Wessex Tales (Paperback)

Wessex Tales By Thomas Hardy Cover Image
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When William Marchmill had finished his inquiries for lodgings at a well-known wateringplace in Upper Wessex, he returned to the hotel to find his wife. She, with the children, hadrambled along the shore, and Marchmill followed in the direction indicated by the militarylooking hall-porter'By Jove, how far you've gone I am quite out of breath, ' Marchmill said, rather impatiently, when he came up with his wife, who was reading as she walked, the three children beingconsiderably further ahead with the nurse.Mrs. Marchmill started out of the reverie into which the book had thrown her. 'Yes, ' shesaid, 'you've been such a long time. I was tired of staying in that dreary hotel. But I amsorry if you have wanted me, Will?''Well, I have had trouble to suit myself. When you see the airy and comfortable roomsheard of, you find they are stuffy and uncomfortable. Will you come and see if what I'vefixed on will do? There is not much room, I am afraid; hut I can light on nothing better. Thetown is rather full.'The pair left the children and nurse to continue their ramble, and went back together.In age well-balanced, in personal appearance fairly matched, and in domestic requirementsconformable, in temper this couple differed, though even here they did not often clash, hebeing equable, if not lymphatic, and she decidedly nervous and sanguine. It was to theirtastes and fancies, those smallest, greatest particulars, that no common denominator couldbe applied. Marchmill considered his wife's likes and inclinations somewhat silly; sheconsidered his sordid and material. The husband's business was that of a gunmaker in athriving city northwards, and his soul was in that business always; the lady was bestcharacterized by that superannuated phrase of elegance 'a votary of the muse.' Animpressionable, palpitating creature was Ella, shrinking humanely from detailedknowledge of her husband's trade whenever she reflected that everything he manufacturedhad for its purpose the destruction of life. She could only recover her equanimity byassuring herself that some, at least, of his weapons were sooner or later used for theextermination of horrid vermin and animals almost as cruel to their inferiors in species ashuman beings were to thei.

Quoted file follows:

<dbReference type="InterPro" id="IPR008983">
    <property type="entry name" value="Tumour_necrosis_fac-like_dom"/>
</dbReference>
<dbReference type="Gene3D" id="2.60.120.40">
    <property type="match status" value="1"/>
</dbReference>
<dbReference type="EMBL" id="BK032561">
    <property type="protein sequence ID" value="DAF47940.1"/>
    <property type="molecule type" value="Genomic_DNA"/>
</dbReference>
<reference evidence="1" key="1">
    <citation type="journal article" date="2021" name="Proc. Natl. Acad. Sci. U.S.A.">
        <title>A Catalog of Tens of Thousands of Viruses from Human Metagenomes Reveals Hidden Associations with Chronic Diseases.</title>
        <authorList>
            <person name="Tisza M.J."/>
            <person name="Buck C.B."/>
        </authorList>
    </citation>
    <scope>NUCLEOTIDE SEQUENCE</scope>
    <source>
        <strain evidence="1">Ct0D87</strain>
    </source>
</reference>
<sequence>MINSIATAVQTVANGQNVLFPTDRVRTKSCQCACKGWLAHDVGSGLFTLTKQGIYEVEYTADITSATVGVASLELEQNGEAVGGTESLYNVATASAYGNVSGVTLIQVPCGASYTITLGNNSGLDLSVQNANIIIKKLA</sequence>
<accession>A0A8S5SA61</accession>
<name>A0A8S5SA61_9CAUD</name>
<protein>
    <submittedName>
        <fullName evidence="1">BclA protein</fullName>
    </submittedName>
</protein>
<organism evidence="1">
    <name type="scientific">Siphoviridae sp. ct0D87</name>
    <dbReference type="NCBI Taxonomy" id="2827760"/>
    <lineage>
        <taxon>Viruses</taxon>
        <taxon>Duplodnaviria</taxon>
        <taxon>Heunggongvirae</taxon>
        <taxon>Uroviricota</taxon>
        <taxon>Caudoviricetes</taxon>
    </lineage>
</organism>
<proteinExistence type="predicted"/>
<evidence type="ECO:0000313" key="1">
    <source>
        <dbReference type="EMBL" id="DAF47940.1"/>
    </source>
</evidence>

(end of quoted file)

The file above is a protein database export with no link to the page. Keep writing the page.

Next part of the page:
Product Details
ISBN: 9798671315998
Publisher: Independently Published
Publication Date: August 1st, 2020
Pages: 190
Language: English